The first large-scale study of eating disorders during the postpartum period reveals risk in a population with hidden eating disorders.
Reprinted from Eating Disorders Review
September/October Volume 24, Number 5
©2013 Gürze Books
It is still not known if the changes in eating behavior during pregnancy persist into the postpartum period and beyond. In the first large-scale population-based study of eating disorders during the postpartum period, Cecilie Knoph and colleagues at the Norwegian Institute of Public Health and the University of North Carolina explored the course of anorexia nervosa (AN), bulimia nervosa (BN), eating disorders not otherwise specified, purging type (EDNOS-P), and binge eating disorder (BED). The authors used data from the Norwegian Mother and Child Cohort Study, a large, population-based, prospective pregnancy cohort; 77,807 patient records were used in the current study (Int J Eat Disord. 2013; 46:355).
A search for predictive factors
The authors were particularly interested in studying the courses of women with BED whose symptoms began during pregnancy, and to identify predictors of the course of women with diagnoses of BN and BED 18 and 36 months after the birth of their children. The researchers looked at body mass index (BMI, kg/m2) and weight retention, psychological distress and depression, partner satisfaction, and demographic data. The study participants completed questionnaires during pregnancy including items from the DSM-IV criteria for AN, BN, EDNOS-P, and BED diagnoses that were present before pregnancy. Additional questionnaires were completed at 18 and 36 months postpartum.
Three years postpartum, the proportion of women in remission was 59% for those with AN, 30% for those with BN, and 42% for those with BED. At this time, a substantial proportion of the women continued to have disordered eating, either as continuation, subthreshold or crossover behavior. Among those with onset of BED during pregnancy, 57% reported being in remission at the 3-year time point.
What factors predicted the postpartum course?
The presence of BN during pregnancy increased the risk approximately fourfold for continuation of BN at 18 and 36 months postpartum. Psychological distress at 6 and 35 months postpartum was positively associated with persistence of BN 36 month postpartum. BMI before pregnancy and 6, 18, and 36 months after delivery was associated with a course of BED at 18 and 36 months; specifically, BMI at all time points was positively associated with continuation of BED. Another factor was pregnancy-related weight gain, which was positively associated with crossover from BED to BN at 18 months postpartum and negatively associated with continuation of BED at 36 months postpartum.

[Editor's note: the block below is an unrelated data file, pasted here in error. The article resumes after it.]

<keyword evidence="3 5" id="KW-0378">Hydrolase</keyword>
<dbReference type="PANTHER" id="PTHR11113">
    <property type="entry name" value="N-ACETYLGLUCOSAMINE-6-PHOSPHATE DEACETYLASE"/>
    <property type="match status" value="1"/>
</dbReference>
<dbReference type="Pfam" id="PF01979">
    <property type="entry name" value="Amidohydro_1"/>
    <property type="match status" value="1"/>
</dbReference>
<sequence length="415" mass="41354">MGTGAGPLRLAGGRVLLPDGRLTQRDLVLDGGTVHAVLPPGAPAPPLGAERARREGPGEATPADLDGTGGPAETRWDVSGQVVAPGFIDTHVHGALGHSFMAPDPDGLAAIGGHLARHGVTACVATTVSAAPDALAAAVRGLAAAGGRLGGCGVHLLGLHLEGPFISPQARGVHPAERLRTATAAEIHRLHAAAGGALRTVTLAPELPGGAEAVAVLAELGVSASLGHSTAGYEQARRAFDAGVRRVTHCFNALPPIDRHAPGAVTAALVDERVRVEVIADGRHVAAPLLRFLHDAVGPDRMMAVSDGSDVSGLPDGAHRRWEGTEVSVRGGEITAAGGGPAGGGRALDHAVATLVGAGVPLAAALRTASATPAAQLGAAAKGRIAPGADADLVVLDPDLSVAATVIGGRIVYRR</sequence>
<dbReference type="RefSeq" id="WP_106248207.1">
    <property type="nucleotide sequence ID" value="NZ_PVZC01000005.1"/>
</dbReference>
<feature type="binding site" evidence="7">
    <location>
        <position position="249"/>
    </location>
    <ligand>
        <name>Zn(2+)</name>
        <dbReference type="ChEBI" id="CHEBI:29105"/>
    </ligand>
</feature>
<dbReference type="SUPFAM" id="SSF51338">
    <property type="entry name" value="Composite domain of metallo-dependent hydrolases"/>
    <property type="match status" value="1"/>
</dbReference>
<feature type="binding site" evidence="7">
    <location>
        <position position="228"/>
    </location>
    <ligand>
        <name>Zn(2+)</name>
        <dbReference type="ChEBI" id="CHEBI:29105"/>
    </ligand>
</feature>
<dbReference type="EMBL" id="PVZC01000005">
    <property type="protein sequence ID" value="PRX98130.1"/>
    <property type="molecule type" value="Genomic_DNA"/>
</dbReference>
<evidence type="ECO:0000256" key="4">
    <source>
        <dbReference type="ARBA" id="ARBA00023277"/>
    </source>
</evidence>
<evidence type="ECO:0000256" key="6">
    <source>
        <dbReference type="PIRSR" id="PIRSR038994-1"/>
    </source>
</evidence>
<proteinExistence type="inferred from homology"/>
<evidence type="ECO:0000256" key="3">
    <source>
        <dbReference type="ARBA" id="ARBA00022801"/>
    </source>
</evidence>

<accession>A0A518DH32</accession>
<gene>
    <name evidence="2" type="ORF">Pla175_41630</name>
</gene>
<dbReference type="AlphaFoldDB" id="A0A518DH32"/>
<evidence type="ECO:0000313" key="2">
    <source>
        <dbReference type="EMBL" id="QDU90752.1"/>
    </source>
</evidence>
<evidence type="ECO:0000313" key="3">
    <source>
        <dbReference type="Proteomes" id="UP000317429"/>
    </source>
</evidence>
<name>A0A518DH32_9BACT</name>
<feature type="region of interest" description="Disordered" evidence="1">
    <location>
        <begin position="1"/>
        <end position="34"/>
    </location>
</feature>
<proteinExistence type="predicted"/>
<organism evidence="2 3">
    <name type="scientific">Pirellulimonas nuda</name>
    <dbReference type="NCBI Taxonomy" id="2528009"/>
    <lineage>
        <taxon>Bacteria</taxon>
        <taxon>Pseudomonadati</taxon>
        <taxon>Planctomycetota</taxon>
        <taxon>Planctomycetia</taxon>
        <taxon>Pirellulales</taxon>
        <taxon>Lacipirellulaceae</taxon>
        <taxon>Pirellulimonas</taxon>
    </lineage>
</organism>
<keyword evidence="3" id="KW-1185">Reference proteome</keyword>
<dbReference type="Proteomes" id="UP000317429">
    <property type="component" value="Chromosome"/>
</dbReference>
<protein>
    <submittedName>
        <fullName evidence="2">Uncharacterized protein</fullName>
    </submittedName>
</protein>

The authors also found that psychological distress at 6 months postpartum was negatively associated with remission of BED and positively associated with BED crossover at 18 months postpartum. Psychological distress at 18 months postpartum was positively associated with continuation and crossover of BED and negatively associated with remission of BED at 18 months. A satisfying partnership at 6 months postpartum was negatively associated with BED crossover at 18 months postpartum and positively associated with remission of BED at 18 months postpartum. Relationship satisfaction 36 months postpartum was negatively associated with continuation of BED at 36 months.
Although postpartum weight retention has been suspected of playing an important role in relapse of eating disorders during the postpartum period, this was not the case in this study. A strong association was identified between psychological distress and crossover from BED to BN.
Although some women experienced remission of their initial eating disorder symptoms during the postpartum period, a substantial proportion continued to have an eating disorder during the postpartum period.
Since many women do not disclose the fact that they have an eating disorder during pregnancy and postpartum, the authors stress that healthcare professionals working with pregnant women and new mothers should be trained to recognize eating disorder symptoms and behaviors. Intervening early may help interrupt the transgenerational cycle of risk hypothesized to be associated with eating disorders, say the authors.